January 10, 2010
Posted by safeisrisky under Books
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by Paul J Nahim
This is a fascinating story of i , popularly known to most of us as square root of -1 . In the first part of the book, author, Paul J Nahin , takes you through stories of various mathematicians who struggled and contributed to the understanding of sqrt(-1) . Subsequent to this historical narrative, the author provides a lens in to viewing things from a complex domain. Like they say, the easiest path from one point to another in the real world is through a complex plane, Complex numbers are used almost in every discipline you can think…
Some of the areas where I have come across usage of complex numbers in my limited exposure to things are
- Econometrics : most of the filtering concepts in time series involves extensive use of complex numbers.
- Algebra : Finding roots of nth order polynomial equation which usually arise from pth order auto regressive processes
- Basic Probability : Characteristic functions extensively use complex domain
- Fourier Transform computations become easy by taking them in to the complex space
Basically , before I read this book, my view was that complex numbers, complex theory etc..were nice tools to do quick integration, verify trigonometric identities, root finding etc. However the book changed the way I think about complex numbers . Complex domain is actually a way to see things . If one restricts its usage as a tool, well, that’s all one gets out of it. But if you use it as a lens to see a problem , as the book powerfully argues, it is going to be of considerable use to most of us. I am yet to use in that sense of the term but the book does motivate me to go in that direction.
Ok, now for the first part of the book where the author gives a superb historical narrative:
CHAPTER 1 : The Puzzles of imaginary numbers
Heron of Alexandria : A Greek mathematician was one of the first persons who came very close to stumbling on square root of a negative number. In his calculations of truncated square pyramid, the slant height of the pyramid was expressed as a formula and it clearly showed that for specific values of edge lengths and volume, the slant height can throw up square root of negative number. However, as history has witnessed, Heron seemed to have fudged his formula to avoid sqrt(-1). He came so close to seeing sqrt(-1) but let it slip by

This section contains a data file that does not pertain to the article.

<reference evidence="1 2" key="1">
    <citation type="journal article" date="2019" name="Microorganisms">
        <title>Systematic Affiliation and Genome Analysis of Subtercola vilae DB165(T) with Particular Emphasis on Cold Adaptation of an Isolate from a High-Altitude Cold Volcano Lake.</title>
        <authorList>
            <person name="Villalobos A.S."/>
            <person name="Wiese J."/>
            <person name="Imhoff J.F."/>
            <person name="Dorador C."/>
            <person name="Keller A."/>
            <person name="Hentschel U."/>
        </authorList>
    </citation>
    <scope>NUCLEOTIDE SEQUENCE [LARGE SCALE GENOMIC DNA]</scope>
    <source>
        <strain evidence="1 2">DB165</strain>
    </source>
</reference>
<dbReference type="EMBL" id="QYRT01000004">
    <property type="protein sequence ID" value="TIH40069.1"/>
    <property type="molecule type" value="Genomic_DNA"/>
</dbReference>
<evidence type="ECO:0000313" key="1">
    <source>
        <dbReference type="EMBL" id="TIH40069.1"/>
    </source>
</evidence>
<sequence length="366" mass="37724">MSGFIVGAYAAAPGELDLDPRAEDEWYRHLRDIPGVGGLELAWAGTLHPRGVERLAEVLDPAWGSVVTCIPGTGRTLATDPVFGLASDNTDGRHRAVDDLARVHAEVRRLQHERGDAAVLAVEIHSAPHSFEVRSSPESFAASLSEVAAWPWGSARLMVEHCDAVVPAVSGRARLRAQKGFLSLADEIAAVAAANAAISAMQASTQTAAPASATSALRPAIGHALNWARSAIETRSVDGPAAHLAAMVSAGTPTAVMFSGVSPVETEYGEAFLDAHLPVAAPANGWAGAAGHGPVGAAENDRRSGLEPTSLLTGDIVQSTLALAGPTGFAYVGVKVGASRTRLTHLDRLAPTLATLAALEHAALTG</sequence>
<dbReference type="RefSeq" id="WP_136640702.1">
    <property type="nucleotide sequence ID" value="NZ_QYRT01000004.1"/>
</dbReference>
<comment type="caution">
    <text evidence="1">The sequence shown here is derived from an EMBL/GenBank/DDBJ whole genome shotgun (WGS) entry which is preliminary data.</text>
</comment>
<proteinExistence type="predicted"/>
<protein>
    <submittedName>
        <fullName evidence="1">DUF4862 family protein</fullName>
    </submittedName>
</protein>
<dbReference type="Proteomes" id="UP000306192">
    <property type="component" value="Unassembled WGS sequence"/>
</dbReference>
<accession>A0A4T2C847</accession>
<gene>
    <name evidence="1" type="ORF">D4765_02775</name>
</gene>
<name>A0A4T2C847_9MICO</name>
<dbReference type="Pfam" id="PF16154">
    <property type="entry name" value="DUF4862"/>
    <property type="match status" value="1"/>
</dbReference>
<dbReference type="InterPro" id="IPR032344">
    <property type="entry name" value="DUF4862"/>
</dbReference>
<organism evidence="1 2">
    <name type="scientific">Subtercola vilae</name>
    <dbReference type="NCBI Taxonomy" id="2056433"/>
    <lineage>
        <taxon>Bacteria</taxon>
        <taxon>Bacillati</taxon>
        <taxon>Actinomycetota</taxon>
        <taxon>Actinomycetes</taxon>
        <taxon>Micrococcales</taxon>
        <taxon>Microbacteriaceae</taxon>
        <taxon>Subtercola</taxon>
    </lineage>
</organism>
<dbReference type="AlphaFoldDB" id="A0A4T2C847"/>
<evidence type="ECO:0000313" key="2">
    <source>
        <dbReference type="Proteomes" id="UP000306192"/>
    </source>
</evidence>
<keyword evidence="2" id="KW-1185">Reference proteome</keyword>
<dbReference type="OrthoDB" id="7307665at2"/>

(c.214 – c.280) Diophantus who is kind of father of algebra, also saw sqrt(-1) in the calculations for roots but dismissed them as impossible solutions.
del Ferro : An Italian mathematician who was the first to solve the depressed cube equation( x^3 + p*x = q). His ingenuity in problem solving made him find a closed form solution for the depressed cube. The formula like Heron’s formula had a possibility of sqrt(-ve number) but del Ferro by imposing constraints on p and q avoided such situations. Also, mathematicians around his era were considered with only the positive root. The unique thing about this story is that delFerro did not reveal his secret until his dying moment when he told to his student Antonio Maria For.
Niccolo’ Fontana(Tartaglia) : A self taught mathematician who solved different versions of cubic equations. An interesting story about Antonio Maria For and Tartaglia is where the former challenges the latter on a mathematical duel ( spectator events of those times) and loses badly. Tartaglia also keeps the whole thing secret until he discloses it to Cardano
Girolamo Cardano(1501-76) : Cardano improvised on the del Ferro’s solution and came up with a solution for the generic cubic equation. However in the process of discovery, Cardano realized that square root of negative numbers were appearing everywhere and by working with them , instead of discarding them,he found that the combination of sqrt(-ve) numbers were actually giving out real roots.
Rafael Bombelli was the first person to see that if the sum of expressions which involve square root of -ve numbers is a REAL number , then each of individual elements should be conjugates of the other. A brilliant insight in the hindsight (a+i*b) + (a-i*b) = real ).
Francois Viète solved the cubic using trigonometry. His solution to the cubics was in arc cosine and cosine form. By the very definition of arc cos involved in the formula, the domain of the possible solutions is restricted to real line.
In the entire history that’s mentioned in this chapter, Bombelli stands out as he provided the critical breakthrough of WORKING with sqrt(-1).
In author’s words ” Bombelli’s insight in to the nature of Cardan formula in the irreducible case broke the mental logjam concerning sqrt(-1). With his work, it became clear that manipulating sqrt(-1) using ordinary rules of arithmetic leads to perfectly correct results”
Yes, it is not the usual way that schools teach us , sqrt(-1) is the solution for x^2 + 1 = 0 …. square equations had nothing to do with the evolution of i. It is the cubic equations that led to the development of complex numbers .
The highlight of the first chapter is a method illustrated to find the complex roots using a ruler. Read this section of the book ..It rocks!
CHAPTER 2 : First try at Understanding the geometry of sqrt(-1)
Rene Descartes was a pioneer in the field of Geometry and other domains. He dismissed sqrt(-1) by saying that it was a geometrical impossibility
John Wallis came close to stumbling to the aspect that i could be related to a movement in the vertical direction but he did not actually develop that specific thought and explored.
Thus the geometrical world was still skeptical about sqrt(-1) as they did not any real world interpretation of the imaginary number.
CHAPTER 3 : The Puzzles Start to Clear
Caspar Wessel : A cartographer by profession, his work got him involved in math and finally he discovered something which stumbled eminent mathematicians prior to his life time. What was Wessel’s contribution. He represented numbers in polar form and introduced the concept of rotation operator. He was the first person to actually organize things relating to the geometric behavior of i. However he never publicized it.